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Considering Buying a Mercedes-Benz C-Class? Get Our Expert and Unbiased Tips
Mercedes’ C-Class is a perennial favourite in Singapore, and we think the latest W206 model is the best one in living memory.
But, you can come out of your Mercedes dealer in Singapore with a much better C-Class if you follow these basic tips.
Mercedes-Benz C-Class: Interiors, colours
The first are somewhat subjective. And that’s to do with interior trim colours and materials. The long-term test C200 was specified with Beige Artico trim. This makes the interior much brighter and less monolithic-looking than all black interiors. And it feels cooler too which is always a bonus here in sweltering Singapore.
Also, Artico is the Mercedes-Benz synthetic leather alternative, and it’s really very good – the best in the business. It’s also brilliant because – even in the lighter beige tone – it doesn’t show marks. If you do get a mark on it, wiping it off with a damp cloth makes it disappear like magic. Ideal if you have young ones.
In Singapore we’re addicted to the notion of leather as equating to luxury, but in the base C180 model at least, the Artico is available standard, while leather adds between $4,400 and $9,200 to the cost of the car, depending on which leather you choose. We’d choose the Artico. We’d also choose it in the other models if we could.
Our choice for wood trim is the brown open-pore walnut, but it wasn’t available when we specified the test vehicle unfortunately. The silver-grey diamond pattern we ended-up with is still quite nice. Some trims look better in photos than in the flesh, so if you can see it – and feel it – before you order, you may be doing yourself a favour.
For exterior styling we like the Avantgarde trim, for being less fussy than the AMG Line options, and there can be some big savings selecting it too.
What C-Class engine sizes are available in Singapore?
Engines are the next choice, and in Singapore we are spoiled for choice – well, sort of.
Despite the model names, there are actually only three different engine sizes available: The C180 and C200 models have a mild hybrid 1,496cc turbocharged four cylinder (with 170hp + 23hp, and 201hp + 23hp respectively), while the C300 has a full hybrid 1,999cc turbocharged four cylinder (with 204hp + 129hp), and the C43 goes with a mild hybrid 1,991cc turbocharged four cylinder (with 408hp + 14hp).
No need to be confused. Budgetary requirements are probably going to dictate your choice here somewhat, and the bright side is that we actually like the smallest engine the best. That could mean close to $200,000 in savings!
The car on test is the C200 model, which we found was even quicker in the 0-100km/h sprint than the specifications suggest, at just under 7 seconds (against a 7.3-seconed claimed time). That’s plenty quick-enough for most situations, and because of the turbocharging and hybrid drive, there is plenty of instant torque at low revs, which is where you want it in traffic situations.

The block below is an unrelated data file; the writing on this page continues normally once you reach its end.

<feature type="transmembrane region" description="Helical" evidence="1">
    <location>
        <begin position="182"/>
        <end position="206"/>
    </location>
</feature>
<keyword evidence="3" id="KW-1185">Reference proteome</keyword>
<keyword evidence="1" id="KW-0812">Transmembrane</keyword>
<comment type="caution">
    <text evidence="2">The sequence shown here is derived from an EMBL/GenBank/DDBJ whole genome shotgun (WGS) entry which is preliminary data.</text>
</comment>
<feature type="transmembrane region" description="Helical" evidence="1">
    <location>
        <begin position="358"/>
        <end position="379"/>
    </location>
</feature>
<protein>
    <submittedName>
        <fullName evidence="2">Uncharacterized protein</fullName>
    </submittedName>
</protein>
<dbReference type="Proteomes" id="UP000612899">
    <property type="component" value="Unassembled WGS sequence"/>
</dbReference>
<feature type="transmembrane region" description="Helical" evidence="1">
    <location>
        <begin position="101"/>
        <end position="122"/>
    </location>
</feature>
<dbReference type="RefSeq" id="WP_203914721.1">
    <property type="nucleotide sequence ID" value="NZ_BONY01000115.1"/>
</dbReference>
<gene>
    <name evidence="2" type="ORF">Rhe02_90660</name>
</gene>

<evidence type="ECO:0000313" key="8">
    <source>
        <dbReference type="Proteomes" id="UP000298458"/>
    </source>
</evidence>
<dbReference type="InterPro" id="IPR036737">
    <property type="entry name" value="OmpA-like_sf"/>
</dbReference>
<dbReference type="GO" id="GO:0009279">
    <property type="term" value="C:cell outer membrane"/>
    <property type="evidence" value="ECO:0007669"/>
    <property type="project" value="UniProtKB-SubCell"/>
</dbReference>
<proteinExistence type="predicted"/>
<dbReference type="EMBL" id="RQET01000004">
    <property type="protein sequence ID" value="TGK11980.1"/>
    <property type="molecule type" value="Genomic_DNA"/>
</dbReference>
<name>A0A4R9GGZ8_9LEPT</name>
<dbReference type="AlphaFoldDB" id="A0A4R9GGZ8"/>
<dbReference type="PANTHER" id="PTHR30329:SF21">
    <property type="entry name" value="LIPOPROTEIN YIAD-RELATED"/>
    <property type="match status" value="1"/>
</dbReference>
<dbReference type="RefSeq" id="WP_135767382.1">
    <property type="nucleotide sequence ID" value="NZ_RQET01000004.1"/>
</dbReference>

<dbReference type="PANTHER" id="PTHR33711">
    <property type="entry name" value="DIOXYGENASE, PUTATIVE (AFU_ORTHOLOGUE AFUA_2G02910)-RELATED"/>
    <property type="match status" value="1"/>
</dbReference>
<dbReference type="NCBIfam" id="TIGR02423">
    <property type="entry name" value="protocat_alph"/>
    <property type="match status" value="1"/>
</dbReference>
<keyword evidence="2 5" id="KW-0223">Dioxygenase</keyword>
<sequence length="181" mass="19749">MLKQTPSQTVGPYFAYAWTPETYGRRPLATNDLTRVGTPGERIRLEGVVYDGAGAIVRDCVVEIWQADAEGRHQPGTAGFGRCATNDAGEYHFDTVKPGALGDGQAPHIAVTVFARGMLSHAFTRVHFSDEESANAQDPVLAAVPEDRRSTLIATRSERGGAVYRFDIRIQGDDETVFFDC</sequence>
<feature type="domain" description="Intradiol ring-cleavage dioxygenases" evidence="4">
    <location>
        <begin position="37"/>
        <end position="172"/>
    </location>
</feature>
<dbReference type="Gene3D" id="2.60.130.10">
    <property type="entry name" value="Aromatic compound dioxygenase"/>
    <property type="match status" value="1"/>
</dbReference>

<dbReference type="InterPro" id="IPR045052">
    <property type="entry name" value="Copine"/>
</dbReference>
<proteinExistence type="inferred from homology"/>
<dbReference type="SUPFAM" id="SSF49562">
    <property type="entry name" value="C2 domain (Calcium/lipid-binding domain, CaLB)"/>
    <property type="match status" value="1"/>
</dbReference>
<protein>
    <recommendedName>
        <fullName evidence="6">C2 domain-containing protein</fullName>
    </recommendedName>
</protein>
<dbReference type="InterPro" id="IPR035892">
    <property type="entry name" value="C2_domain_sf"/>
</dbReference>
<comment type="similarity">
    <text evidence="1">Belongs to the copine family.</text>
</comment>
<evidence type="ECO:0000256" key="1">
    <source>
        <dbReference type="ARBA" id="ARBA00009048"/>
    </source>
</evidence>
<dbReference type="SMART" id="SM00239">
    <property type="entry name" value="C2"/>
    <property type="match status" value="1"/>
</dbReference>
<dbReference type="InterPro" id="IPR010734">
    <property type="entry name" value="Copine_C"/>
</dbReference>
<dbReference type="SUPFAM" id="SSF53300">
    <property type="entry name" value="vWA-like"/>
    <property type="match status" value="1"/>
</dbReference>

Unusually for a turbocharged engine, it also likes to rev, and sounds good doing so. The C300 and C43 are obviously quicker again, but the former feels a bit more workmanlike than the C200, while the latter just doesn’t feel sorted at all because of its automated manual transmission settings.
In Singapore the C180 is probably still going to be the most common choice, despite the fun-factor of the C200. More than $30,000 in savings will go a long way to justifying buying a C180, and even if the 0-100kmh sprint is done in a more leisurely (claimed) 8.6 seconds than the C200, that’s still enough for most drivers.
Soak up the bumps in the Mercedes-Benz C-Class
In Singapore all C-Class models except the C43 are fitted standard with AGILITY CONTROL suspension, which can adjust automatically to the road conditions. Our preferred option is the basic suspension without AGILITY CONTROL because it offers a perfect balance between ride and handling, but the AGILITY CONTROL comes at no-cost, so it’s no advantage to delete the option, and we think most drivers will prefer it.
The alternative is the C43’s standard adaptive damper option that is either too soft and ’boaty’ in comfort mode, or too firm and brittle-feeling in sport.
One thing we would note here is that if you can opt for 18-inch wheels, rather than 19-inch items, you will end up with a smoother ride, no matter which C-Class model you choose. That little extra rubber in the tyre sidewall helps soak-up the bumps.
As we said at the start, this W206 model is the best C-Class we can remember – it really does live up to Mercedes’ reputation for building high-quality, high-tech, and solidly-engineered cars. Option it well, and you’ll end up with a car we think you’re going to love.
Catch the Mercedes-Benz C-Class in action. Don’t buy a C-Class without watching THIS! (Mercedes-Benz C200 long-term update & buyer’s guide).
The video is produced by Chasing Cars, partner of our sister company Budget Direct Australia. Some features or options in the car build may not be applicable to the Singapore market (including the availability of car parts). Note that all prices quoted in the video are in AUD. Remember to check with your local dealer for details.